14. The Form of Government, therefore, which best attains this End, and at the same Time sets less Bounds than others to natural Liberty, is that which coincides with the Views and Purposes of rational Creatures, and answers the End, upon which we ought to fix a steadfast Eye in the Regulations of civil Polity.

15. The Intention and the End of Monarchy, is the Glory of the Citizens, of the State, and of the Sovereign.

16. But, from this Glory, a Sense of Liberty arises in a People governed by a Monarch; which may produce in these States as much Energy in transacting the most important Affairs, and may contribute as much to the Happiness of the Subjects, as even Liberty itself....

33. The Laws ought to be so framed, as to secure the Safety of every Citizen as much as possible.

34. The Equality of the Citizens consists in this; that they should all be subject to the same Laws.

35. This Equality requires Institutions so well adapted, as to prevent the Rich from oppressing those who are not so wealthy as themselves, and converting all the Charges and Employments intrusted to them as Magistrates only, to their own private Emolument....

37. In a State or Assemblage of People that live together in a Community, where there are Laws, Liberty can only consist in doing that which every One ought to do, and not to be constrained to do that which One ought not to do.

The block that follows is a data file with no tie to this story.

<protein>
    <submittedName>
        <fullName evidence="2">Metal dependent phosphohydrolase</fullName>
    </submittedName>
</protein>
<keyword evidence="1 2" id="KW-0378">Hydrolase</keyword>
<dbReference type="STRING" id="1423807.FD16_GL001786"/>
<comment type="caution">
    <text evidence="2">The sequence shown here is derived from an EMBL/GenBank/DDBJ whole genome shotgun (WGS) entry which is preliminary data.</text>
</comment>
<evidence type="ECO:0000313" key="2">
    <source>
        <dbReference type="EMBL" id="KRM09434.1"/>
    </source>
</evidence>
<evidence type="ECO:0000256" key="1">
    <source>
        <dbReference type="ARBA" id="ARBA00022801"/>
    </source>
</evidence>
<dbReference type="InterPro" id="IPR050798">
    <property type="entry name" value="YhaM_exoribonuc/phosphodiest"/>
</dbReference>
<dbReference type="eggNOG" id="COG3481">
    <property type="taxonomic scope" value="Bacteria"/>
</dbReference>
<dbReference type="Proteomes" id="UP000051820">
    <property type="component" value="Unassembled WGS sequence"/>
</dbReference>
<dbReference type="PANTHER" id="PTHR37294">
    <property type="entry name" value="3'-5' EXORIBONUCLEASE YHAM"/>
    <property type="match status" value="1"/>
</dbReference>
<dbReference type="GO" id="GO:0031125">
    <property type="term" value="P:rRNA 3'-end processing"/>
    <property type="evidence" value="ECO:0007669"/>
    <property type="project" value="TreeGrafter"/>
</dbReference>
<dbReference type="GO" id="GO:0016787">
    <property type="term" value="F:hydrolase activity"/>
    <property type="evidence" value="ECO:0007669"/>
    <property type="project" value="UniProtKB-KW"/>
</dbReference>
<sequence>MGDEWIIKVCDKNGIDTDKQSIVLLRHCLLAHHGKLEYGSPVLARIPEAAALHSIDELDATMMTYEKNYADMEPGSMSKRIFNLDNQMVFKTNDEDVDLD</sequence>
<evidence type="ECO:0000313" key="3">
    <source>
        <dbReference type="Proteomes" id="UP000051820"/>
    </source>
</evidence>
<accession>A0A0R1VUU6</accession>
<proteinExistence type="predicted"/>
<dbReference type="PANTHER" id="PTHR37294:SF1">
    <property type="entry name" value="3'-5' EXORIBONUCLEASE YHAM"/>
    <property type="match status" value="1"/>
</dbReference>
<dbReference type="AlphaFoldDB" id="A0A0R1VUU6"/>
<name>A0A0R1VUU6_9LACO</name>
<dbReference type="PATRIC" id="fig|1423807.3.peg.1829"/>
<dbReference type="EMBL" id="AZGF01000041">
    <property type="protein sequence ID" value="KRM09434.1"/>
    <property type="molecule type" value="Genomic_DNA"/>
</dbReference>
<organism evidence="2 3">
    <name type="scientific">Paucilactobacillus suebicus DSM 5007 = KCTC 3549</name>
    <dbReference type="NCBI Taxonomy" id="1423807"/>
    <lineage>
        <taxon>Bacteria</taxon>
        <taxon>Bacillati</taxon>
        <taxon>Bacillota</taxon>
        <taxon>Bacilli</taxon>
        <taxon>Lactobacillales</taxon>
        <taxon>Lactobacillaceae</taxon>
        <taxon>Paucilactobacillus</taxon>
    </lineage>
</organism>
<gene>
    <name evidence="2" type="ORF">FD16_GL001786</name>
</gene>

38. A Man ought to form in his own Mind an exact and clear Idea of what Liberty is. Liberty is the Right of doing whatsoever the Laws allow: And if any one Citizen could do what the Laws forbid, there would be no more Liberty; because others would have an equal Power of doing the same.

39. The political Liberty of a Citizen is the Peace of Mind arising from the Consciousness, that every Individual enjoys his peculiar Safety; and in order that the People might attain this Liberty, the Laws ought to be so framed, that no one Citizen should stand in Fear of another; but that all of them should stand in Fear of the same Laws....

123. The Usage of Torture is contrary to all the Dictates of Nature and Reason; even Mankind itself cries out against it, and demands loudly the total Abolition of it.

180. That Law, therefore, is highly beneficial to the Community where it is established, which ordains that every Man shall be judged by his Peers and Equals. For when the Fate of a Citizen is in Question, all Prejudices arising from the Difference of Rank or Fortune should be stifled; because they ought to have no Influence between the Judges and the Parties accused.

194. (1.) No Man ought to be looked upon as guilty, before he has received his judicial Sentence; nor can the Laws deprive him of their Protection, before it is proved that hehas forfeited all Right to it. What Right therefore can Power give to any to inflict Punishment upon a Citizen at a Time, when it is yet dubious, whether he is Innocent or guilty?

250. A Society of Citizens, as well as every Thing else, requires a certain fixed Order: There ought to be some to govern, and others to obey. 251. And this is the Origin of every Kind of Subjection; which feels itself more or less alleviated, in Proportion to the Situation of the Subjects.

252. And, consequently, as the Law of Nature commands Us to take as much Care, as lies in Our Power, of the Prosperity of all the People; we are obliged to alleviate the Situation of the Subjects, as much as sound Reason will permit.